Weight loss takes place when you burn more calories than you consume, and exercise should be a major part of the equation. Hindu squats are intense exercises that can help you shed weight and they require nothing but the weight of your body.
The Hindu squat is a multijoint, or compound, exercise. Compound exercises work more than one muscle at a time, which leads to increased muscle fiber recruitment. During a Hindu squat, the glutes, quadriceps, hamstrings, calves, abs and shoulders work simultaneously. This is good news for weight loss because muscle is metabolically active tissue. The more muscle you gain, the more calories you will expend when you are not moving. Every pound of muscle you add to your body will burn an additional 30 to 50 calories a day, according to the University of Michigan Health System.
Intensity is a major factor when it comes to losing weight. The more effort you put forth, the more calories you will end up burning. When you exercise at a high intensity, your body will burn calories after you are finished. This represents the oxygen consumption above resting level that the body is using to return itself to its pre-exercise state, according to Len Kravitz. In the fitness world, this is called EPOC, which stands for excess post-exercise oxygen consumption. Doing Hindu squats at a high intensity will boost the EPOC.
The Hindu squat is performed from a standing position with your feet slightly wider than shoulder-width apart and your arms at your sides. In one smooth motion, lower yourself down by bending your knees and stop when your thighs are parallel to the ground. When you are at this point, you can either let your arms hang straight down or move them behind your butt. Quickly stand up and extend your arms straight in front of your body. Repeat the exercise in a fast and controlled motion. When doing these, keep your back straight and your gaze fixed forward.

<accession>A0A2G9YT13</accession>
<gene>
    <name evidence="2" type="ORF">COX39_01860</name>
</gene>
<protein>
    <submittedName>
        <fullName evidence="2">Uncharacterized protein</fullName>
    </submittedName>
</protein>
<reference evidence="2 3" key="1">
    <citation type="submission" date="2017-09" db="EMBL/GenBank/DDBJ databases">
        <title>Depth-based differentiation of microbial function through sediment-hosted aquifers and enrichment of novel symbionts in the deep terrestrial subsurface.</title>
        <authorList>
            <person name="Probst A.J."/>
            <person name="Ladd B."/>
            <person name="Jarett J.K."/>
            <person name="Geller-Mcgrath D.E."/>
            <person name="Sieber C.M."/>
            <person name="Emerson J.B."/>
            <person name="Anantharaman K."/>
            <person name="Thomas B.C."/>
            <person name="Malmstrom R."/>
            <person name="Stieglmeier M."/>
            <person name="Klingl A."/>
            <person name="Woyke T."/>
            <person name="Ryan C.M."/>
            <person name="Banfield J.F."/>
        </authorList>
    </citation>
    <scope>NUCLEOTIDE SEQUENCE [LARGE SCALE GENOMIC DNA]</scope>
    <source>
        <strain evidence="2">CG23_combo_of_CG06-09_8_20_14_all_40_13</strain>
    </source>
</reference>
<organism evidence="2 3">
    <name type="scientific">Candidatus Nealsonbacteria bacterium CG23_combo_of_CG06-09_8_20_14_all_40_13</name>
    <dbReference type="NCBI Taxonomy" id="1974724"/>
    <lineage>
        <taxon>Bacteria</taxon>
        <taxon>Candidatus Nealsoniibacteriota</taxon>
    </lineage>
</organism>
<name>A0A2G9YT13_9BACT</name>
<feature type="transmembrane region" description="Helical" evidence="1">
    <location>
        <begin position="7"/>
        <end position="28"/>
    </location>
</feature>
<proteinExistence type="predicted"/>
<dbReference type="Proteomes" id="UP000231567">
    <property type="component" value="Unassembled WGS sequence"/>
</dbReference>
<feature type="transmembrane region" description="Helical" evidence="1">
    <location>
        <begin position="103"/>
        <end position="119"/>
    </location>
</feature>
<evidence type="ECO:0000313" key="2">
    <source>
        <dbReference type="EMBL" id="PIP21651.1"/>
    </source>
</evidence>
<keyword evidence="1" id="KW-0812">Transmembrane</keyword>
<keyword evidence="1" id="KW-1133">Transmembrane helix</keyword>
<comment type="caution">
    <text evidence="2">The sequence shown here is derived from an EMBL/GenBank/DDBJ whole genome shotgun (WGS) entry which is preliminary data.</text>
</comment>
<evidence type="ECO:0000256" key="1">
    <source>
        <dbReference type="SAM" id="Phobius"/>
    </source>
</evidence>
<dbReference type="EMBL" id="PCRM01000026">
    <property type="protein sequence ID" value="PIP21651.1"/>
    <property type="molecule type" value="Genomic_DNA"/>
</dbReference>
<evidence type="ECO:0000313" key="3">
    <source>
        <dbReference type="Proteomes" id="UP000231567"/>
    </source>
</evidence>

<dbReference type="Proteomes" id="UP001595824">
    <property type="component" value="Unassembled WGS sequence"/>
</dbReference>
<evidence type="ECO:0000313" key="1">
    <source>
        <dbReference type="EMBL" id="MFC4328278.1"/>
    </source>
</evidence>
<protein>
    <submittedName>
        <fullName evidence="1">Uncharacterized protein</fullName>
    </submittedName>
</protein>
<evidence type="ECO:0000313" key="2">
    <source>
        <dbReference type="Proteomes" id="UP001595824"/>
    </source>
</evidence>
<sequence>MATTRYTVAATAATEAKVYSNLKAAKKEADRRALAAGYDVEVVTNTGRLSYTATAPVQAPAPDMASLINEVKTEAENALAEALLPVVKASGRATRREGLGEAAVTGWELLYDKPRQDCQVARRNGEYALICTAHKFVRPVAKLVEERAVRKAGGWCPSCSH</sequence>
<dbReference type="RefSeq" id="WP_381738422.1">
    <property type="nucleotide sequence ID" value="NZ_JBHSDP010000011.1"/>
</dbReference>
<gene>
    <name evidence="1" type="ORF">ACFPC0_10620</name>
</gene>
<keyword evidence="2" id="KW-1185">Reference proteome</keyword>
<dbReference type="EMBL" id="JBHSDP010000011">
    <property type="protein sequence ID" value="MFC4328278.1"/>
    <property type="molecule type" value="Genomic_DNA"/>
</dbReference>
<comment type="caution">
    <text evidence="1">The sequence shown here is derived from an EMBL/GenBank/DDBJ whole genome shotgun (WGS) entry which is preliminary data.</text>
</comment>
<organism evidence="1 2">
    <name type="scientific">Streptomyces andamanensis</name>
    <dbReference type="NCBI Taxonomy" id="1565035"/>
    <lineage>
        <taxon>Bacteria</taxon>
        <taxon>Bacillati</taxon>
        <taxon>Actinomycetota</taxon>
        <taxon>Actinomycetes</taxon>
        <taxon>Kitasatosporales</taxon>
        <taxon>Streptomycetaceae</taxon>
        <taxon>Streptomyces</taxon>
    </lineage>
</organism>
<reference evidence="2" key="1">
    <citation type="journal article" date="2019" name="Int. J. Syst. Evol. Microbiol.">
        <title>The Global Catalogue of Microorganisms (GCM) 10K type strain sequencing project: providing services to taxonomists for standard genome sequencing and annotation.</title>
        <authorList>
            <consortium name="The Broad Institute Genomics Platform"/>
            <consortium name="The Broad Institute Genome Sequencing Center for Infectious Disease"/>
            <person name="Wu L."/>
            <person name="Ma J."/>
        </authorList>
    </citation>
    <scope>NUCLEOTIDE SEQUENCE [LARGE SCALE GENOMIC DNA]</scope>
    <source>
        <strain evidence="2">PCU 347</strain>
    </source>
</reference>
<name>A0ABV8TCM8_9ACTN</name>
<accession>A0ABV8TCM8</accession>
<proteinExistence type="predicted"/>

The idea with Hindu squats is to do a high amount of reps or to work out for a certain period. When you first start out, aim for 20 squats in a row and work out every other day. In each subsequent workout, add two more squats. Work your way up to 100 reps. If you do your reps for time, start out with 60 seconds and add five seconds with each workout until you can do five minutes consecutively.
Once you are able to do 100 reps or five minutes in a row, do workouts more than once a day. For example, execute five minutes of Hindu squats once every two hours. If you are up for 12 hours, you can end up doing 30 minutes of exercise by the end of the day. The American College of Sports Medicine recommends 30 minutes of exercise to maintain health and reduce the risk for chronic diseases.